What You Need To Know About Heat Stroke In Dogs.

Heat stroke in dogs

Heat stroke in dogs is a life threatening condition that requires immediate veterinary care to prevent death.  Dr. Coffin offers information for you to become familiar with the signs and symptoms of heat stroke.  Learn measures you can take to help prevent and treat heat stroke in dogs.

Hundreds of heat-related deaths occur in humans each year in the United States.  Heat is one of the leading weather related killers in the United States.  In Guthrie, Oklahoma the staff at Guthrie Pet Hospital treats multiple cases every year.  Although there are no statistics for heat related deaths in pets, Dr. Coffin suspect there are several hundred that die every year from this preventable problem.

Dogs and cats have a higher normal body temperature than humans.  Normal temperature for a healthy dog and cat is anything between 100-102 degrees Fahrenheit.  A temperature over 105 degrees Fahrenheit is considered a medical emergency. 

Guthrie Pet Hospital team members warn puppy, kitten, and geriatric/senior pet owners along with breeds with short noses, like Pugs and Bulldogs, to restrict activity outside.  These animals are more prone to developing heat stroke. Overweight pets and animals with heart or respiratory problems are also more susceptible to heat stroke.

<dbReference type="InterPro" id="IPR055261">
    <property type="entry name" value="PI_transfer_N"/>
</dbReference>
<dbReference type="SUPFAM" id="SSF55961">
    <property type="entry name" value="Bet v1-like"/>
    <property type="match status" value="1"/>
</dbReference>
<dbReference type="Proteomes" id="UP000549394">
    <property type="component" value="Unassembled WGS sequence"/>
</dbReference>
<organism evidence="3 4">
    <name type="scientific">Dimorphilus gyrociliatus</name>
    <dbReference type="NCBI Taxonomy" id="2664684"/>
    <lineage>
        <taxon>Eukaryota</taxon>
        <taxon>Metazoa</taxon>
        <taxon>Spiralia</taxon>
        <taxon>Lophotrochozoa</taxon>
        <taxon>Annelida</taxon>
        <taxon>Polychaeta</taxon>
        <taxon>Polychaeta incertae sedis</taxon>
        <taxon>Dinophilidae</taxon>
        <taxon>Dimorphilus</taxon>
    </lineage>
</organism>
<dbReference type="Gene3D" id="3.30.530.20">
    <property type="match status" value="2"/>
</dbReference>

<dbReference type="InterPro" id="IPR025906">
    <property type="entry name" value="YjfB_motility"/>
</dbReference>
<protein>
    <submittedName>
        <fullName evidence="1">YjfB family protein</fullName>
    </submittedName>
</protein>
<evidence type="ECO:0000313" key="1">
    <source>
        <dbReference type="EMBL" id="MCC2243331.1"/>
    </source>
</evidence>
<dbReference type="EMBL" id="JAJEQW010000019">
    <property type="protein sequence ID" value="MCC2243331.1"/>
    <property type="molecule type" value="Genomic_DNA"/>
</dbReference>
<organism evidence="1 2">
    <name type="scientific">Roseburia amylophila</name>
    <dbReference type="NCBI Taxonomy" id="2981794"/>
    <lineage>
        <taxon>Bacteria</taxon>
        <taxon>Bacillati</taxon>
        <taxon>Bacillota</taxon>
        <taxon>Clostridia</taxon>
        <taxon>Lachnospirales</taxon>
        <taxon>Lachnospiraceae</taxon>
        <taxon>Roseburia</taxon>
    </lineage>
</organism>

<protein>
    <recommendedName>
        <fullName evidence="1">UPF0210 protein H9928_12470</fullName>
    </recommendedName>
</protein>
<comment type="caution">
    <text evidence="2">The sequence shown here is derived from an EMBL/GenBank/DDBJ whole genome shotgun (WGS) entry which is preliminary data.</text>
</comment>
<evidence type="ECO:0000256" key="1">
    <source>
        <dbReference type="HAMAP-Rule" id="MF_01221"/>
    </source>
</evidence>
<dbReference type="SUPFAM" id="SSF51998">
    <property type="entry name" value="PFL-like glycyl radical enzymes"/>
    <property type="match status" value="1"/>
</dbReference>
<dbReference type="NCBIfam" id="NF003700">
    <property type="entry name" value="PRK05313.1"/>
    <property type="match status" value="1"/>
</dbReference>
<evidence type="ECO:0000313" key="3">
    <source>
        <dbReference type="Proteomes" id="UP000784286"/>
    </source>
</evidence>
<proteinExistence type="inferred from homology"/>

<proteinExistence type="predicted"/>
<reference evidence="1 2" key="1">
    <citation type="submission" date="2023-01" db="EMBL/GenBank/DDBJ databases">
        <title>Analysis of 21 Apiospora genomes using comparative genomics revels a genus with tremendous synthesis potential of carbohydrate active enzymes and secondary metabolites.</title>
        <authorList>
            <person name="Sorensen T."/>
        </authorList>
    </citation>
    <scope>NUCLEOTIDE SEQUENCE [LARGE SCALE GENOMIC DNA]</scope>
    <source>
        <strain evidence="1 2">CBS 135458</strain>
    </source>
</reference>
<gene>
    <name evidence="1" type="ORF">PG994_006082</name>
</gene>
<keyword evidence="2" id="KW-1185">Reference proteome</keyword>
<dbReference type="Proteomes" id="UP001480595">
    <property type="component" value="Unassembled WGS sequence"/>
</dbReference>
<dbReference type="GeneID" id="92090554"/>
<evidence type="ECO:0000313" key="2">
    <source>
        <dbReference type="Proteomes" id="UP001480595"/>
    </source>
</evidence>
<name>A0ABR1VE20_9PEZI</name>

Signs of heat stroke in dogs:

  • Excessive panting
  • Excessive salivation
  • High fever
  • Rapid heartbeat
  • Fatigue
  • Collapse
  • Seizures

Prevention:  Guthrie Pet Hospital team members offer this rule of thumb:  If it is too hot outside for you, then it is too hot outside for your pet.

  • Provide plenty of shade
  • Provide plenty of water
  • Do not leave your pet in a parked vehicle.  Watch how fast a parked car can heat up:  

Treatment:

  • Immediately remove from the environment into a shaded or cool area
  • Lukewarm bath (Do not use cold water or ice as this will cause superficial vessels to constrict and cause the cooling process to slow down)
  • Place wet towels on neck, armpit, and groin
  • Swab isopropyl alcohol on the ear flaps and paws will help speed up the cooling process
  • Directing a fan at your dog
  • After initiation of above steps to start the cooling process, transport your dog to Guthrie Pet Hospital for immediate treatment.

 

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